After yet another public corruption scandal splashed across front pages in January, New York Gov. Andrew Cuomo insisted the state government would pass ethics reform, and said he would force lawmakers to deal with the issue by attaching ethics measures to the state budget. Cuomo got his wish in the wee hours of Wednesday morning, when the legislature passed a reform package just after a symbolic midnight deadline for an on-time budget.
In a statement, Cuomo claimed the bill “implements the nation’s strongest and most comprehensive disclosure laws for public officials.”
But many believe the changes likely won’t be sufficient to clean the state’s tarnished image. New York earned an overall grade of D from the State Integrity Investigation, a 2012 report by the Center for Public Integrity, Global Integrity and Public Radio International. Over the past few years, Empire State lawmakers have been convicted of bilking public funds by directing money to nonprofits, collecting per-diem payments for days when they weren’t actually in the capital and a variety of other offenses. In January, then-Speaker Sheldon Silver was charged with accepting millions of dollars in illegal kickbacks.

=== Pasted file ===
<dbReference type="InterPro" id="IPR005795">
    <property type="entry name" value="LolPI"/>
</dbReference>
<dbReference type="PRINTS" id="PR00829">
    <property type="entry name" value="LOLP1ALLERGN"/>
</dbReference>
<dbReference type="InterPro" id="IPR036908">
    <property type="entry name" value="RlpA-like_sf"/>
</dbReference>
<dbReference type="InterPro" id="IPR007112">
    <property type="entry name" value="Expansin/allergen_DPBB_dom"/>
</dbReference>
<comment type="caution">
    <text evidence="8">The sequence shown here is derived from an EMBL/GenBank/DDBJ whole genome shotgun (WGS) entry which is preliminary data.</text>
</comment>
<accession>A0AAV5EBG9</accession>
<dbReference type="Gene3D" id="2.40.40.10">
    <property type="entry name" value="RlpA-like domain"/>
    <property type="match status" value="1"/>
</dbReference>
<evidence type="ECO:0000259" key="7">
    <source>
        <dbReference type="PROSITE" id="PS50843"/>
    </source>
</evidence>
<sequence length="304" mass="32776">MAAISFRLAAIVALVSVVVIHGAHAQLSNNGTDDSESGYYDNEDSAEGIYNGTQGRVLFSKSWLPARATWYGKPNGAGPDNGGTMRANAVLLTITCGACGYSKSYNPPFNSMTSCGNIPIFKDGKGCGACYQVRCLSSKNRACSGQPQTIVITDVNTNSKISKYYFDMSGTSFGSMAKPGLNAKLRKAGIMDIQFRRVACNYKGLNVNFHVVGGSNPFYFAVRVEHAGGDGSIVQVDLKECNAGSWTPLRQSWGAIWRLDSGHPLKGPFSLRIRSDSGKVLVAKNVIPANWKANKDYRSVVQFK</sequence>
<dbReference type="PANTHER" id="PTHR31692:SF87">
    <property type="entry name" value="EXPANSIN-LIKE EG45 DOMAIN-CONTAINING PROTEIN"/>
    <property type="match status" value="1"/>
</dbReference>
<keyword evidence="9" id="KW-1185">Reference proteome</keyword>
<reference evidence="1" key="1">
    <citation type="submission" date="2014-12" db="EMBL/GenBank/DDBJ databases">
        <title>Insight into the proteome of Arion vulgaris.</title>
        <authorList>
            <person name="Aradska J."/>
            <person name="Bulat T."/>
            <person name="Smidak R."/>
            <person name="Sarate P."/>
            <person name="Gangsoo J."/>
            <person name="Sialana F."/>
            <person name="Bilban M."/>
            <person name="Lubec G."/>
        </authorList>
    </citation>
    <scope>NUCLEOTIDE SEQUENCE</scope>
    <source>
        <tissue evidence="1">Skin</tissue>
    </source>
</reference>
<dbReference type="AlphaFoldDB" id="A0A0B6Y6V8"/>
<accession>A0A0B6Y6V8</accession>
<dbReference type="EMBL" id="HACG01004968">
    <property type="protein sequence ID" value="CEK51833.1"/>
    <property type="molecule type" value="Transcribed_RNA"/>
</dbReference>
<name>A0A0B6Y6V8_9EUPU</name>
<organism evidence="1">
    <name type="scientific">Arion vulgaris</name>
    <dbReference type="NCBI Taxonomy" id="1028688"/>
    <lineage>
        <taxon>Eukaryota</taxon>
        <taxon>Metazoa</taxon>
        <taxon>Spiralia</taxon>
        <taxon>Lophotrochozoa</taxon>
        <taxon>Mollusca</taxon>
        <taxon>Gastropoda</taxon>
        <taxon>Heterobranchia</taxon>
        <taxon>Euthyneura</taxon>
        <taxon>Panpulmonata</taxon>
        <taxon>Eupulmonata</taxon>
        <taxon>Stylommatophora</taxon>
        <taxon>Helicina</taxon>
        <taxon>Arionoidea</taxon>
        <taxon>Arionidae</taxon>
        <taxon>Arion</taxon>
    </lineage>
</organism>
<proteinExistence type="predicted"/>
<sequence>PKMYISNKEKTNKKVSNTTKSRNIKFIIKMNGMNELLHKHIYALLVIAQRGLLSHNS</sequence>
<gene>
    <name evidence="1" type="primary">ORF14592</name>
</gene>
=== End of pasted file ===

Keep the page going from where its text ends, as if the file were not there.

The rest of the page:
The ethics package looks to treat the state’s ills with greater transparency. Its signature measure is a requirement that lawmakers with private practices—lawyers, for instance— disclose the names of clients who pay them or their firms $5,000 or more. The bill makes several exceptions, however, including for clients involved in criminal cases or bankruptcy, and it applies only to new clients beginning December 31, 2015. Legislators can also avoid disclosing names by working on retainer for general advice, a clause that many advocates point to as a massive loophole that could render the new requirement largely meaningless.
Other provisions in the legislation will introduce more stringent prohibitions against the personal use of campaign funds, greater disclosure of independent campaign spending and a requirement that lawmakers use an electronic system to verify their attendance at official events in order to receive per diem payments.
Legislative leaders did not introduce the actual language of the bill until Tuesday afternoon, less than 12 hours before a deadline to pass all budget legislation, prompting a coalition of good-government groups to criticize the secrecy surrounding the effort. “It is unacceptable in a functioning democracy that an ethics bill about the disclosure of legislators' outside income hasn't even been disclosed to the public,” the groups said in a statement Tuesday morning.
Those groups and other advocates for reform, including New York Attorney General Eric Schneiderman, have generally criticized the legislation as inadequate to improve the state’s chronic corruption problems.